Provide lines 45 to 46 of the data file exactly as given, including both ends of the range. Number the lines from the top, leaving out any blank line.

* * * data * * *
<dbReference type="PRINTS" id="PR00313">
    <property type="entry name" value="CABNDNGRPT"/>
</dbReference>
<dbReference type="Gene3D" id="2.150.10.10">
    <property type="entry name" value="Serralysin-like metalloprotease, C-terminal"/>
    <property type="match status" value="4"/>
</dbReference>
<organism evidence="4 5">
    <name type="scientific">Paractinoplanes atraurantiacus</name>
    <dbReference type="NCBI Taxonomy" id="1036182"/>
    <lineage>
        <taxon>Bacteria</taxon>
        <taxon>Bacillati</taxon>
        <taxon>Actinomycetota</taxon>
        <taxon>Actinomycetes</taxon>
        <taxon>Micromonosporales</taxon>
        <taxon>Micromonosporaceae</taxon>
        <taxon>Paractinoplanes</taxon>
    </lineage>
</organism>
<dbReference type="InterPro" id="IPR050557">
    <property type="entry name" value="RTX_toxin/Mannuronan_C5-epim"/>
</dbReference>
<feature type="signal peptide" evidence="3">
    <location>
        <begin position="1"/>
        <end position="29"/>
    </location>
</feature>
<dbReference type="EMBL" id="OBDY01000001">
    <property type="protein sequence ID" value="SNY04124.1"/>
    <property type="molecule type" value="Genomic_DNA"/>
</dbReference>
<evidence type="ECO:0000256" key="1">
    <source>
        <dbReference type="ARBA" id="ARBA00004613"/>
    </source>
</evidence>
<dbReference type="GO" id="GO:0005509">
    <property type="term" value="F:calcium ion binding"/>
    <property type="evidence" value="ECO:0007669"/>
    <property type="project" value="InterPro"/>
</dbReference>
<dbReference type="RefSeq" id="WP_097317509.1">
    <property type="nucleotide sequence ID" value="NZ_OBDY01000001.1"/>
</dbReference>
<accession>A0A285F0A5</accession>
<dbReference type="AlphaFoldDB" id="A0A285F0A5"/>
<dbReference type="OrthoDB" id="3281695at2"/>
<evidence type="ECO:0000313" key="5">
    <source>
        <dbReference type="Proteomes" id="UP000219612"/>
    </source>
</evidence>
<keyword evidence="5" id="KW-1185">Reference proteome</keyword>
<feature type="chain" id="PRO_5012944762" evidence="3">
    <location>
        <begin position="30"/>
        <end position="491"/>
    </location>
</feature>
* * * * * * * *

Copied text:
    <property type="nucleotide sequence ID" value="NZ_OBDY01000001.1"/>
</dbReference>